Obama's Emissions Regulations Will Cripple Coal, May Spur Carbon Trading



June 12, 2014

New regulations passed by the Obama Administration could dramatically alter how energy is produced in North America. If the rules survive legal challenges, power plants –especially coal power plants–will be forced to reduce emissions.

Power plants emit 39 percent of all greenhouse gases in the United States, and by 2030 their emissions will need to be 30 percent less than 2005 levels. The Environmental Protection Agency has a reduction goal for each state whose governments will be compelled to produce and share plans to reduce emissions.

Unsurprisingly, the announcement has caused controversy. Coal-dependent states like West Virginia have threatened to sue over the “blatantly illegal” rules. The announcement has also come during an election year leaving Democrats in coal-friendly states feeling uneasy.

But the Obama Administration, after facing a Congress with no appetite to address climate change, decided it was time to act. “Climate change, fuelled by carbon pollution, supercharges risks to our health, our economy, and our way of life,” EPA head Gina McCarthy said.

States will have several options in drafting up their respective action plans. The low price of natural gas will make gas-fired plants all the more tempting, particularly if they replace coal-fired facilities. States may also mimic earlier projects like RGGI, an effort by several states to create a cap-and-trade market for emissions.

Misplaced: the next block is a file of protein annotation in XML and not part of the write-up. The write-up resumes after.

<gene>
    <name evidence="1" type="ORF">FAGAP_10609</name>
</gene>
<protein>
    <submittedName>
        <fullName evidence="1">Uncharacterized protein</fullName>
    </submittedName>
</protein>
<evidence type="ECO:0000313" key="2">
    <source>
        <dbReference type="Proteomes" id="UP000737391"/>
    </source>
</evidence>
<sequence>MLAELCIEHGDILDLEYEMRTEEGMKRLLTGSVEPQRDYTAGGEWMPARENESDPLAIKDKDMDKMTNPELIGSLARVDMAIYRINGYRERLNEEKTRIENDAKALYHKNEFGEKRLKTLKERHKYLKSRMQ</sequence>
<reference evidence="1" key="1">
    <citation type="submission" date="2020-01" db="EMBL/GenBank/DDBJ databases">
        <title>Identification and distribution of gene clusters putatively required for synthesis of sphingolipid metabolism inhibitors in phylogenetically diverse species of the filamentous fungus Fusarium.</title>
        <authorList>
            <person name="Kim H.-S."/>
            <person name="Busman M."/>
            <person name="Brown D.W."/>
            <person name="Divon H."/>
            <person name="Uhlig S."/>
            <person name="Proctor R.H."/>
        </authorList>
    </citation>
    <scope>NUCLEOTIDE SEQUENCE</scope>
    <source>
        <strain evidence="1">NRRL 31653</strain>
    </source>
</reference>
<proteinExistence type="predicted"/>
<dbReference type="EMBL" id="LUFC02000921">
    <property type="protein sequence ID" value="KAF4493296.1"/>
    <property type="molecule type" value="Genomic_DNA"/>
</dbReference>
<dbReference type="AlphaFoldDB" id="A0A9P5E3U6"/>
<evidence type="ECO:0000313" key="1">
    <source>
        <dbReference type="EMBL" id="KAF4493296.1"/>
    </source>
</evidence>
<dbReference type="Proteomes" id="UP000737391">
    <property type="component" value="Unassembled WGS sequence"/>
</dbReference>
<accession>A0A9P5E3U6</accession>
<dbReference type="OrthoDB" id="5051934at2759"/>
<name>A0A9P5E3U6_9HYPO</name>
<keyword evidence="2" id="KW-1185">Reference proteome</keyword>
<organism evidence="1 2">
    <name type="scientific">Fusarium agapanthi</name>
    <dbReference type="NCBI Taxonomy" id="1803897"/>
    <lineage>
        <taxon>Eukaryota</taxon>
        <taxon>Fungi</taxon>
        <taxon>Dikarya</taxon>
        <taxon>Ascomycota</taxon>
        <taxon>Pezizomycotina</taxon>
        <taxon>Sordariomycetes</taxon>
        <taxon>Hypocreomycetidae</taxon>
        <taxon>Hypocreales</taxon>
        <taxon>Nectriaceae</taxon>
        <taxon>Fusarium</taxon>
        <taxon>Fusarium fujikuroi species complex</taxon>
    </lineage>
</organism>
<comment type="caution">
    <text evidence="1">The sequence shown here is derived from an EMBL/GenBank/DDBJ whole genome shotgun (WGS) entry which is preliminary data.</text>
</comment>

Copying the Western Climate Initiative is another potential approach. WCI has tried to set up emissions trading policies between different jurisdictions (including California, British Columbia, Ontario, and Quebec) in order to find the most cost-effective emission savings.

For investors, the new regulations make it clear that coal is on the way out. Coal plants were already having a tough time competing with natural gas. But now that coal, and the carbon it emits, will be subject to federal regulation, any coal-fired plants will have a hard time attracting capital.

The regulations also ensure that demand for natural gas will remain strong in the long term. Environmentally controversial hydraulic fracturing will continue as local impacts are considered less important than the global challenge of climate change.

Reducing emissions from power plants will also raise energy prices, making energy conservation as well as alternative energy sources  (like solar, wind or biomass) cost-competitive. Environmentalists have long sought to include the externality of carbon emissions in energy prices. With these new regulations, that price signal may finally be felt in the world’s biggest economy and Canada’s largest trading partner.